Do we face an economic downturn?
For some time we have heard that "this event" or "that change in policy" or "an interest rate hike" will cause the economy to falter. As yet, most of those concerns have yet to materialize.
But, then, there is that continuing apprehension that something may just be just around the corner. Well, maybe we are approaching that corner faster than we would like.
On the interest rate front, the first thing we notice is the slow down in demand for housing, or a reluctance to purchase the larger houses. One of those little warning signs is a substantial decrease in the requests for new loans. New mortgages, refinancing and even home equity loans have fallen 15 to 20% from last year's level for the same period.
While not now reaching new heights, loan foreclosures are poised within the 12 to 18 months to take some interesting turns as the interest only mortgages begin to convert to principal and interest.
Some other anecdotal information indicates that many folks, who were pushing the envelope even with good incomes, now find themselves having to cut back on discretionary spending. One of the first items to go is donations to non-profits. Another seems to be next fall's lower enrollments for private/parochial elementary and secondary schools. While not of any great magnitude, they can be indicators of that slowdown in economic growth.
Then, we get into the biggest threat of all, the continued rise of gasoline prices. So far, many of us have been able to handle this in the short term because we believe prices will go back down, or that government will intervene. But what if the prices continue their upward creep to say $3.50 a gallon or higher? What if government solutions are too little, too late?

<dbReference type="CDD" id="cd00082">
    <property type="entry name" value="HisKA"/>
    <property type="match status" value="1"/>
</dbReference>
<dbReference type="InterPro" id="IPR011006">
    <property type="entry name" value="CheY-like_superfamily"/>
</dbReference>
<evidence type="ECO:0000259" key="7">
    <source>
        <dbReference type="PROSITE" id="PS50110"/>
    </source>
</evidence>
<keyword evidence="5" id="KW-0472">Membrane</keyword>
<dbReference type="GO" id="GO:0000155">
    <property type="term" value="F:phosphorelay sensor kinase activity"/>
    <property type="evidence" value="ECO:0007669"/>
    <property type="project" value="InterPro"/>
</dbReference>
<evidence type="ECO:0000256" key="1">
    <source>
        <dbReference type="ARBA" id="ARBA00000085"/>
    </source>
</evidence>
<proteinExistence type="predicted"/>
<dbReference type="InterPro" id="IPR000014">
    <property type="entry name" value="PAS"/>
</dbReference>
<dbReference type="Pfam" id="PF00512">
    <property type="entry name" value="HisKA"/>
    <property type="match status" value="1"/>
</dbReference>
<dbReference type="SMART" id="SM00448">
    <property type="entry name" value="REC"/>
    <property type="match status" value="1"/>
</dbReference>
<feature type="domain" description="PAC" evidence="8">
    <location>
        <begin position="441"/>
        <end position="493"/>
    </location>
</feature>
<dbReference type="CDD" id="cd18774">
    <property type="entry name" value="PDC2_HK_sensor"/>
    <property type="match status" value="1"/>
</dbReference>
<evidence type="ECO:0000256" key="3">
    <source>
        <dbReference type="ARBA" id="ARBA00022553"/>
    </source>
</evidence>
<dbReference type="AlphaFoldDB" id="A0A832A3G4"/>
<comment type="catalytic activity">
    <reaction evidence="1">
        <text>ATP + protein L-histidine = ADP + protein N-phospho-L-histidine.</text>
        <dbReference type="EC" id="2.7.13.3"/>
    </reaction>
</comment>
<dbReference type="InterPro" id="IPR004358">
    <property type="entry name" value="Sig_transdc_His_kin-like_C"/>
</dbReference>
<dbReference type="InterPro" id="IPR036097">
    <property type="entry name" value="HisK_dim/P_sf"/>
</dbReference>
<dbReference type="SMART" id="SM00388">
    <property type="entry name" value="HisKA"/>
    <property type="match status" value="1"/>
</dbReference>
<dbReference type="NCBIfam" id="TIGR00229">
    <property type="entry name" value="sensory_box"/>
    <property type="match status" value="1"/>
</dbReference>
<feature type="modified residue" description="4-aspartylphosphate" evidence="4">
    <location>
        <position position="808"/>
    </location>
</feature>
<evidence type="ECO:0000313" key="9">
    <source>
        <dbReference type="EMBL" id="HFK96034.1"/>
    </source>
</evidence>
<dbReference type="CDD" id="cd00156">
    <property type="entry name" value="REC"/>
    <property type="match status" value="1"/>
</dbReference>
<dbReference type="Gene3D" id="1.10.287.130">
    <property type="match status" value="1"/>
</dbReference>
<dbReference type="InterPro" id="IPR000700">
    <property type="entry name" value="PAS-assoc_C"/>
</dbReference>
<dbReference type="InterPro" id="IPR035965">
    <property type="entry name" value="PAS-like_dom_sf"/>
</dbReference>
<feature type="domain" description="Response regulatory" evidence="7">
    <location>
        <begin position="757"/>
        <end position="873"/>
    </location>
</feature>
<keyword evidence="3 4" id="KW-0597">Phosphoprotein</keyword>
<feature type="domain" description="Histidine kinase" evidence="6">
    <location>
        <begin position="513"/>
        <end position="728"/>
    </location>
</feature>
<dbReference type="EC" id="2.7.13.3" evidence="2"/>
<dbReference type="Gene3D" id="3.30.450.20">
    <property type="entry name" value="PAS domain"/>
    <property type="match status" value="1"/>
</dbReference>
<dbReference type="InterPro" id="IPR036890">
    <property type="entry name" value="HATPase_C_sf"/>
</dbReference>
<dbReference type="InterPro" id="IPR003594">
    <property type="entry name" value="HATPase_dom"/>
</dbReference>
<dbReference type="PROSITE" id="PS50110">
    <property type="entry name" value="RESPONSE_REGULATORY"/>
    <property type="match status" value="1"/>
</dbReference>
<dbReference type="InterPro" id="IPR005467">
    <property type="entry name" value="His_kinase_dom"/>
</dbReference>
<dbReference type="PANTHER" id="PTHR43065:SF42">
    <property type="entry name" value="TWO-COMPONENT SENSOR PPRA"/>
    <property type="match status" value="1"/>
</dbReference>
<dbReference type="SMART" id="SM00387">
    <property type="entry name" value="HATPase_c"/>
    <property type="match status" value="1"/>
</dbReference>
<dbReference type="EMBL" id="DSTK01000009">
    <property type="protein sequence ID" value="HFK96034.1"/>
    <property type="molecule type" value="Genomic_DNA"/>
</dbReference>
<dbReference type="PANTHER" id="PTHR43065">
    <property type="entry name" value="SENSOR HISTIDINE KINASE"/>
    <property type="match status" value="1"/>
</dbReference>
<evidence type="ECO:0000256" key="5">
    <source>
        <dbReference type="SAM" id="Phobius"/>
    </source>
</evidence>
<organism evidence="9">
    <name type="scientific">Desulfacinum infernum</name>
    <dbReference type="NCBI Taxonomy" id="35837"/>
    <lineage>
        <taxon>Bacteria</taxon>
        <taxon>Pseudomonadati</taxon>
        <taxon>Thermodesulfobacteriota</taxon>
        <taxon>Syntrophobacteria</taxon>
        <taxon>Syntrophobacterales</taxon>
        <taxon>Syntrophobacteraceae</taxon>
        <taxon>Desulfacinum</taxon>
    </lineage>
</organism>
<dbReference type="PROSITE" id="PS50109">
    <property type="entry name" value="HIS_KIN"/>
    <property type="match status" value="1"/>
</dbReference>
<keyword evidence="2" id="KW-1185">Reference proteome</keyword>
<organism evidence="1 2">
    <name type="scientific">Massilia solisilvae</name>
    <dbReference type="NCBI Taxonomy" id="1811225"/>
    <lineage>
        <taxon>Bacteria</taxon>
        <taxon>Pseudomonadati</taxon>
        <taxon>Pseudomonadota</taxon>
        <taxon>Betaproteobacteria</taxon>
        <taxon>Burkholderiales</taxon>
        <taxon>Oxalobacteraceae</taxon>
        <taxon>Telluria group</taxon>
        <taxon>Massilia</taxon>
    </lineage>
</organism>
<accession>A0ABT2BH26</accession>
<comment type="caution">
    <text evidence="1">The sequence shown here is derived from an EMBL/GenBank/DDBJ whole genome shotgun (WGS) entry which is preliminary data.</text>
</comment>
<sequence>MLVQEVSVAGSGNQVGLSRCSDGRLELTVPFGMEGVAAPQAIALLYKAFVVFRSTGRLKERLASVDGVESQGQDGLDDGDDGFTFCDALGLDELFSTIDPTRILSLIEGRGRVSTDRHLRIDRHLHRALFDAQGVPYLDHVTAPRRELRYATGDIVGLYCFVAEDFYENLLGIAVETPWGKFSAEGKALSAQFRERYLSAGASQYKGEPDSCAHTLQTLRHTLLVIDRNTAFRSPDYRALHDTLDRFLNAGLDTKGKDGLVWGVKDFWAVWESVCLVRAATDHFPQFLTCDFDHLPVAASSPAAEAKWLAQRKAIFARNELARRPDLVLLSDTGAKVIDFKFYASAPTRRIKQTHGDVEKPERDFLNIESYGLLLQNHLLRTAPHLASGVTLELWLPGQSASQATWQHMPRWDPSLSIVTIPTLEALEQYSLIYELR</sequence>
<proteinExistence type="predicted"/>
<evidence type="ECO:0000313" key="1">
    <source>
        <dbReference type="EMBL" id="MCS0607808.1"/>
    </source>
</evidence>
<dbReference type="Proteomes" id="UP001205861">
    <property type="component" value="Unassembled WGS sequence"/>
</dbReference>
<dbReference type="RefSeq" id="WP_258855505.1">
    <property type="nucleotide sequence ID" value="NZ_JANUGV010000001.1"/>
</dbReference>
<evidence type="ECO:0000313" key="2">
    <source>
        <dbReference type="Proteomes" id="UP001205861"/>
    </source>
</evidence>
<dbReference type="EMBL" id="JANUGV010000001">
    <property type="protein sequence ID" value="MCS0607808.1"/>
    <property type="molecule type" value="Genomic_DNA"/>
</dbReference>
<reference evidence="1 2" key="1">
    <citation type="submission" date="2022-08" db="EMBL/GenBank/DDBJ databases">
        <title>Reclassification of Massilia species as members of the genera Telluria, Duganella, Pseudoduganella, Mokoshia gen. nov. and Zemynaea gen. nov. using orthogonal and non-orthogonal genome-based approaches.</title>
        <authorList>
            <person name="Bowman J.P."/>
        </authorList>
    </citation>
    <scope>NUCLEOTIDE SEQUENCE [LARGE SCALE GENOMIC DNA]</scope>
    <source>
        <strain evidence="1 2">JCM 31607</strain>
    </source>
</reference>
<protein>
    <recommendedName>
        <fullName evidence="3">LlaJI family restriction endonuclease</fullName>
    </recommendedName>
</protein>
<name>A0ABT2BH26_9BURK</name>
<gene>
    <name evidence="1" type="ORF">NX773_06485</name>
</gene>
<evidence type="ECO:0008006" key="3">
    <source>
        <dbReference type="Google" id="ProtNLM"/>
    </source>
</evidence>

Everything we buy will need to carry a higher price, as almost everything is delivered on some type of combustion engine vehicle.
Then there is the looming rate hikes in electricity (so much for deregulation - yet again) that by next year should really make the economic mix light up (pun intended).
So, as that corner approaches what will we see?
We will do okay, but it will not be without some belt tightening. You might be able to buy a Hummer real cheap, while waiting in a long line for the next hybrid car at premium prices.
Perhaps we should stock up on 40-watt light bulbs as we use up the stash of 60-watt bulbs bought when they were last on sale for half price.
Who knows, we may even begin to eat family meals at home more often because the $5 fast meal #1 could be $6.50!
Even without a crystal ball these signs have been visible several times before. We can only hope we never have to experience odd/even days for buying gasoline or mortgage rates in the double digits again.
But, then again, it seems about every 10 years or so - early in every decade - something turns the corner. In the early 1970's job layoffs were the indicator of an economic downturn. In the mid-1980's it was having salaries frozen for almost two years. As for the early 1990's it was home assessments being lowered for a three years period. So, are we due again?
We are in a region of high growth for new jobs, yet at the same time low growth for housing. The economic dislocations caused by this disparity do not bode well for anyone with a household income of less than $100,000.
For them it will be longer commutes with rising fuel prices eating into other areas of their budgets. Just recently it was learned that several employees of a health care facility who work three 12-hour shifts are put up in a local motel by their employer for the nights they must spend in town because they live beyond the other side of Cumberland.
At what point will stretching the rubber band of daily living reach it's breaking point for all these families living at the extremes of the income?
Even without a crystal ball, it is obvious that something has got to give. Our life style could be compared to a fact of nature, that the forces of our economic system are like several tectonic plates pushing against each other, building pressure and it will be just a matter of time before that pressure seeks relief.
Let's hope that all we see are some mild tremors, not an 8.5 on the Richter scale.